Current Builders

After four decades, Current Builders (CB) has gained expertise in multiple construction markets, including luxury developments. “We have a lot of experience building garden-style apartment projects,” Project Manager Staci Thirlwell says. “It’s our forte; Current Builders is very competitive in this market.”

The general contractor is showing those skills as it builds The Residences at Lakehouse in southwestern Miami Lakes, Fla. When finished, Lakehouse will have 21 two-story buildings with 270 apartment units.

Project developer The Graham Cos. says the buildings will surround a 1.25-acre lake, while 26 of the units will be townhouses with attached garages. 

CB started Lakehouse in August 2011 and is contracted to finish it in November 2012. However, “We have goals to finish a couple months early,” Thirlwell reports. 

Overcoming Obstacles

CB has found it a challenge to find subcontractors with the necessary bonding to perform work on the Lakehouse project, Thirlwell says. “Anytime we required bonds from subcontractors, we had trouble with their bonding capacity not meeting the contract value,” she recalls.  “It makes it very difficult during negotiations.  Once we make a deal and send the contract requirements to the subcontractor, we find ourselves stalled due to bonding issues.

“Due to the current state of the industry, the company has to research subcontractor financials [before] they even get started out here,” she says, adding that some of CB’s longtime subs have left the industry in the recession.  

Also, subs are having difficulty hiring qualified field personnel.  Many individuals who had been out of work for over a year decided to change careers.  “We thought the workforce issues were a problem before the recession, but now it has become more critical, probably sooner than the industry had anticipated.” 

Other challenges are work delays due to shortages of building materials. “Things that used to be on the shelf [are] not on the shelf anymore,” she says. “It’s definitely harder [to build a project].” 

This includes materials for all trades and items as simple as windowsills.  Supply is short because there has not been a demand for product during the downturn.  It is also too costly for suppliers to keep inventory, so now projects have to account for fabrication time when it used to be available next day for installation.

Despite these setbacks, Thirlwell says the team has not lost sight of the project’s schedule or ignored safety on the site. “It’s a company policy that the project team ensures[safety] is maintained,” she says. “We do everything we can to make sure [everyone stays safe].” 

CB requires all subs to provide project-specific safety plans as part of their contract.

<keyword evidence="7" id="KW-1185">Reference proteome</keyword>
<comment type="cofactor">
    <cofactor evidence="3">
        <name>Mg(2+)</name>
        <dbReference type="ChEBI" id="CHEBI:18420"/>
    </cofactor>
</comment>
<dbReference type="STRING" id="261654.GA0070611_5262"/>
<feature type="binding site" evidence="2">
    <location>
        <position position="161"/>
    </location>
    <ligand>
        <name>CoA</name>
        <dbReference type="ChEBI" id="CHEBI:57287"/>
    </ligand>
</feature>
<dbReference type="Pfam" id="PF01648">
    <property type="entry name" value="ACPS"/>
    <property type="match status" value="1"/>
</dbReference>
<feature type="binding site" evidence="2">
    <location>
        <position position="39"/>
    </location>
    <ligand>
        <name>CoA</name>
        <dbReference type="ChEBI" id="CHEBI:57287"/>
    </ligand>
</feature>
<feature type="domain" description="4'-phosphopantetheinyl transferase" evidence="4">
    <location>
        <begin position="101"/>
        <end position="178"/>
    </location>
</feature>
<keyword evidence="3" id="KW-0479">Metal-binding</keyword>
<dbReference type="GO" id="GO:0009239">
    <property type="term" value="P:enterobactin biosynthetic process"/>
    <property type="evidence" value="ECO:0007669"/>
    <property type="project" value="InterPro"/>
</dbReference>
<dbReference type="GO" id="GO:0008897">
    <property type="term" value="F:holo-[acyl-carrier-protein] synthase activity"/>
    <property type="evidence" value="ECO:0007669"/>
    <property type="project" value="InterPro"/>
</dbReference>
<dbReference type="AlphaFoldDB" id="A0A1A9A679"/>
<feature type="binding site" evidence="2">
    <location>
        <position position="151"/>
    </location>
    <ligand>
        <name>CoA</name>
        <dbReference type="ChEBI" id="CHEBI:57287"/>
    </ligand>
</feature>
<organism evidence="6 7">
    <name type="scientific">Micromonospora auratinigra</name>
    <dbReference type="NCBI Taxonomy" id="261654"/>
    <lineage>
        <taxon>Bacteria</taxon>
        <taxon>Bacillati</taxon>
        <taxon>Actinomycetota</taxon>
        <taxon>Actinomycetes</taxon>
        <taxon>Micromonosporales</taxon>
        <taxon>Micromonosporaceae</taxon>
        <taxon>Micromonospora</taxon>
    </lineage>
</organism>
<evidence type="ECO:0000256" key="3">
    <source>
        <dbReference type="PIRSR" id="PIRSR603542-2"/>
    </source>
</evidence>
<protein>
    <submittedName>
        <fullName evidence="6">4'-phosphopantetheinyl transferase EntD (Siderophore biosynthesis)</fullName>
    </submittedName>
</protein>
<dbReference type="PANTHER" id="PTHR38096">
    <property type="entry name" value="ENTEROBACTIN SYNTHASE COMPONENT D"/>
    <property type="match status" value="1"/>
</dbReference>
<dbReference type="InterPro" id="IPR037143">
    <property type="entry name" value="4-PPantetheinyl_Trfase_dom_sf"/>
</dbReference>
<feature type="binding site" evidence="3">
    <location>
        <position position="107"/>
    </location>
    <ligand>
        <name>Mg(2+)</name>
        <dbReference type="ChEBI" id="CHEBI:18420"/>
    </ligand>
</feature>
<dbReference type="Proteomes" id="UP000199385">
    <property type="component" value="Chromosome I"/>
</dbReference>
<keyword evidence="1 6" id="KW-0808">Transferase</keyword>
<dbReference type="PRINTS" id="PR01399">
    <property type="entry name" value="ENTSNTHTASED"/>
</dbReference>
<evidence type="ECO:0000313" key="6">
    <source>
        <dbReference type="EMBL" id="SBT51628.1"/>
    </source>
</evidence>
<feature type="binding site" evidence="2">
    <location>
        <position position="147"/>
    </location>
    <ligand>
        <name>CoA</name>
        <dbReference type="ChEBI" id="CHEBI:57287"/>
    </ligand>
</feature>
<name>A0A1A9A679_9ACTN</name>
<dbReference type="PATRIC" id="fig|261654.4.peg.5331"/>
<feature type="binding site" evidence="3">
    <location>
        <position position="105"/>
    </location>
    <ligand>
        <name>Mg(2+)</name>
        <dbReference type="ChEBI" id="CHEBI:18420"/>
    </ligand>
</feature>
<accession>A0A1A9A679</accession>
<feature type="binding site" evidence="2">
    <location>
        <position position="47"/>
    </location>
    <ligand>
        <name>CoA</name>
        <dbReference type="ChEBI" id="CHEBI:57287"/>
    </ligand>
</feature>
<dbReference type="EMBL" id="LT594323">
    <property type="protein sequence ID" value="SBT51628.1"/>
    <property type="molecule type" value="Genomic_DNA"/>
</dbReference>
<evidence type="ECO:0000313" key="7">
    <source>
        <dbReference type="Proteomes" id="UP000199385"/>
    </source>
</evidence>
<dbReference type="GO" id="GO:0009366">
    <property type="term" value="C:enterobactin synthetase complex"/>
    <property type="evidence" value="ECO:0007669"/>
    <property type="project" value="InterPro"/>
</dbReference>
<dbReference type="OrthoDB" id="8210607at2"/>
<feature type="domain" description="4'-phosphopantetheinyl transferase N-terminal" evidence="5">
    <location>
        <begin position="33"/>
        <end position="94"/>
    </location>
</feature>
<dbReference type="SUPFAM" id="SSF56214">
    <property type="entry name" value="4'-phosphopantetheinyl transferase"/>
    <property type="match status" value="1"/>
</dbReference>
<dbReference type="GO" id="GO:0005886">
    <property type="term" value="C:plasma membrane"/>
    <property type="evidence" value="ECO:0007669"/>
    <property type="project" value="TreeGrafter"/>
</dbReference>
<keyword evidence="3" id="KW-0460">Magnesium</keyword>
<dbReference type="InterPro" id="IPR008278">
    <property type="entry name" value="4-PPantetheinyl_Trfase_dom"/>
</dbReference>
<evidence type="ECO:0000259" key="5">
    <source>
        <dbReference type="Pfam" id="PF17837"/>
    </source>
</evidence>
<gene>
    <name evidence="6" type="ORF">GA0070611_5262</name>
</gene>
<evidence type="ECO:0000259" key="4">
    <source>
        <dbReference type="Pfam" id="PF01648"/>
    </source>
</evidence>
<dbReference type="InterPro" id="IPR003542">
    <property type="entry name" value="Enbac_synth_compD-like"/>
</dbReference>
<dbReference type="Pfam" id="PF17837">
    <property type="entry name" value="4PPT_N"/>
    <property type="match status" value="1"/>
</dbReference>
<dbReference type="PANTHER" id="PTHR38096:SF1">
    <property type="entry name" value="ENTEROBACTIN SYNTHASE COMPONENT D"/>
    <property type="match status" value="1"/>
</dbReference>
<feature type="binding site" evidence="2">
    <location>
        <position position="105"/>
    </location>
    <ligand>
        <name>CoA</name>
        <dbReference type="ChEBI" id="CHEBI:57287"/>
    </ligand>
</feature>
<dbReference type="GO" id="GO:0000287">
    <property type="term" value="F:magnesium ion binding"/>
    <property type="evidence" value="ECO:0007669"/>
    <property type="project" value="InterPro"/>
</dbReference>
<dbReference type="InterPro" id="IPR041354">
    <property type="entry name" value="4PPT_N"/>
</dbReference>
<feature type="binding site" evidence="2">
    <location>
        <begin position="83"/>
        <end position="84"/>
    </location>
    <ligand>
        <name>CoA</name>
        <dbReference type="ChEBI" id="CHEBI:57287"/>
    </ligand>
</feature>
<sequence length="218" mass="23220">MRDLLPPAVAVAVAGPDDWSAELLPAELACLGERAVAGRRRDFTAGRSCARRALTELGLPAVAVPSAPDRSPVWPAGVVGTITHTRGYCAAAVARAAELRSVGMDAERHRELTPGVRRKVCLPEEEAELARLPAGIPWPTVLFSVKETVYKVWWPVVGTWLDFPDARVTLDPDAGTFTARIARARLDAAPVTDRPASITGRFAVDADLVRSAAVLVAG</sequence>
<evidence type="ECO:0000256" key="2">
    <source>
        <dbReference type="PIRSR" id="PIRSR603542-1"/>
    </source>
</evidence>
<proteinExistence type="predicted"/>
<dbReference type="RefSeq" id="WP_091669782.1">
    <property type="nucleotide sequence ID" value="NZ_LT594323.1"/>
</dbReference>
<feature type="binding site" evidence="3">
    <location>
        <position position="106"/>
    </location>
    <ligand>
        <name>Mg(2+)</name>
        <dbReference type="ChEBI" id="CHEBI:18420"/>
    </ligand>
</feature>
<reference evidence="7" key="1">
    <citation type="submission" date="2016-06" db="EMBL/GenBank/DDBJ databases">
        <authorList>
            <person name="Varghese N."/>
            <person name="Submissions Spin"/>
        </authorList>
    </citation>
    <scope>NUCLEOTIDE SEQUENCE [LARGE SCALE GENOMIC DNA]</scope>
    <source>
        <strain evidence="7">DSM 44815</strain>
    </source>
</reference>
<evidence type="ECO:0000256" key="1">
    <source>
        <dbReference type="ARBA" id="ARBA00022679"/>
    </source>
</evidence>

Staying Busy

Based in Pompano Beach, Fla., CB has constructed more than 20,000 multifamily units and 4.5 million square feet of industrial and commercial projects. The company is licensed to work in Florida, Texas, North and South Carolina, Mississippi and Georgia.

CB began as a subsidiary of Gulfstream Land and Development in 1972, and became a privately held firm 13 years later. The company says its success is largely due to its associates.

“Our principals have over 150 years of collective experience with CB,” the company says. “And our staff of professionals has extensive expertise – in the office and on-site.”

Along with Lakehouse, Thirlwell says CB is staying busy with Sunrise Village, a residential multifamily project in Sunrise, Fla. The project, which will be finished in 2013, consists of 501 apartment units in 10 buildings. CB expects to start other projects this year in Miami, Alta Mira Apartments and two additional projects in Palm Beach County.  

She adds that CB should keep busy throughout 2012 and into 2013. “I am hearing that a lot of projects are coming up and things are picking up in the residential market,” she explains. “We’re going to stay strong.”

CB made a point to improve operations internally during the recession so when the industry picked up again, it could handle projects more efficiently.  CB also is at the forefront of using building information modeling as a construction application. This has saved the company a lot of time and money by avoiding conflicts before they were found in the field.

She also predicts that CB could work again with Graham Cos., since Miami Lakes has an abundance of undeveloped land. “I would think that if they would want to do another project, they would consider us,” she says.

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